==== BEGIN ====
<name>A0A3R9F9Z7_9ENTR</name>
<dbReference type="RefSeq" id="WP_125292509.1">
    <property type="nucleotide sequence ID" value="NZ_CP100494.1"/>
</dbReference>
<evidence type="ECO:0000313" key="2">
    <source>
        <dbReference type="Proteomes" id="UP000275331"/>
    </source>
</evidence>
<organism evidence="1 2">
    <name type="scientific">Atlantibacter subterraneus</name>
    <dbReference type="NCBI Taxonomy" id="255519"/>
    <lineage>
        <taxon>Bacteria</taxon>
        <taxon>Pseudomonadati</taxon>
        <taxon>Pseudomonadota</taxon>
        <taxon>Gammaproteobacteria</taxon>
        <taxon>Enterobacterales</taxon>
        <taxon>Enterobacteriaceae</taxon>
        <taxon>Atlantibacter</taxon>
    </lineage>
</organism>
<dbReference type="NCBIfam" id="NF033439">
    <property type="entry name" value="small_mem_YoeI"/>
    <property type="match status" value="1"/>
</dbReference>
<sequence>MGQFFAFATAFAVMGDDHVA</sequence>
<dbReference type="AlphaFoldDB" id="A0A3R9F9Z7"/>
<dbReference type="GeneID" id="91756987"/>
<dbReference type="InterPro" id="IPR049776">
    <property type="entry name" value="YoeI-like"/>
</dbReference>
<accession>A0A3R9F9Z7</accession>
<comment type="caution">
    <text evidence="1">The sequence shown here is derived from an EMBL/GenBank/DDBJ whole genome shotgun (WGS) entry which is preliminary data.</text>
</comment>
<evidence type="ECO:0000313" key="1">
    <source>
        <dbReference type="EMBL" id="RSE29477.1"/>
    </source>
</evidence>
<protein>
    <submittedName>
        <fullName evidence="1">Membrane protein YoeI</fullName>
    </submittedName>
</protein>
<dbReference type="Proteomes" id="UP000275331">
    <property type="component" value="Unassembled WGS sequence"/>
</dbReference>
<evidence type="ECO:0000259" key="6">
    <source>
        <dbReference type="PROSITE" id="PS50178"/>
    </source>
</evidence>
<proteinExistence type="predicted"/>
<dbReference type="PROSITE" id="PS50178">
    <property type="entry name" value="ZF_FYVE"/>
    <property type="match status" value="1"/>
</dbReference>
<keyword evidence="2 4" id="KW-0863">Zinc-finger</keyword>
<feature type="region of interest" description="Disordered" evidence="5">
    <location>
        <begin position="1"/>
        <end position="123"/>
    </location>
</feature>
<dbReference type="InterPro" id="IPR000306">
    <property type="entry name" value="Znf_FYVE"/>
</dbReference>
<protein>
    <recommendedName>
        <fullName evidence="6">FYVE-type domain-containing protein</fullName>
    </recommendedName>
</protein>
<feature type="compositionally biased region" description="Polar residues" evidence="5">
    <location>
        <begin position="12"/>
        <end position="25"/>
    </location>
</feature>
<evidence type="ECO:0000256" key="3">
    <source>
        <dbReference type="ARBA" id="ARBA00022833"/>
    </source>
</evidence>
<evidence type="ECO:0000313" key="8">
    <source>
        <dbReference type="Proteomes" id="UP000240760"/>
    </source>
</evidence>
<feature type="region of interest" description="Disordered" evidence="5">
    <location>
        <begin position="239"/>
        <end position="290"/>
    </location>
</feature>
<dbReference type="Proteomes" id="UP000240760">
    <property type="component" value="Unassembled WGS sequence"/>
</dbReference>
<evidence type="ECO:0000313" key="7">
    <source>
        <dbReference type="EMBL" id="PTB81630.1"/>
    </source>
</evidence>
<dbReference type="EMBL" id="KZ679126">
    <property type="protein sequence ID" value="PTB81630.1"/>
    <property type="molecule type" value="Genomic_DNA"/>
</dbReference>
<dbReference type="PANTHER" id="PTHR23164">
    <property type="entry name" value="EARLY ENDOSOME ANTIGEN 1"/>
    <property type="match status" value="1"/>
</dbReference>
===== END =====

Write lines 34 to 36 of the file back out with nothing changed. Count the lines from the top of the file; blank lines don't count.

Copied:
<comment type="caution">
    <text evidence="1">The sequence shown here is derived from an EMBL/GenBank/DDBJ whole genome shotgun (WGS) entry which is preliminary data.</text>
</comment>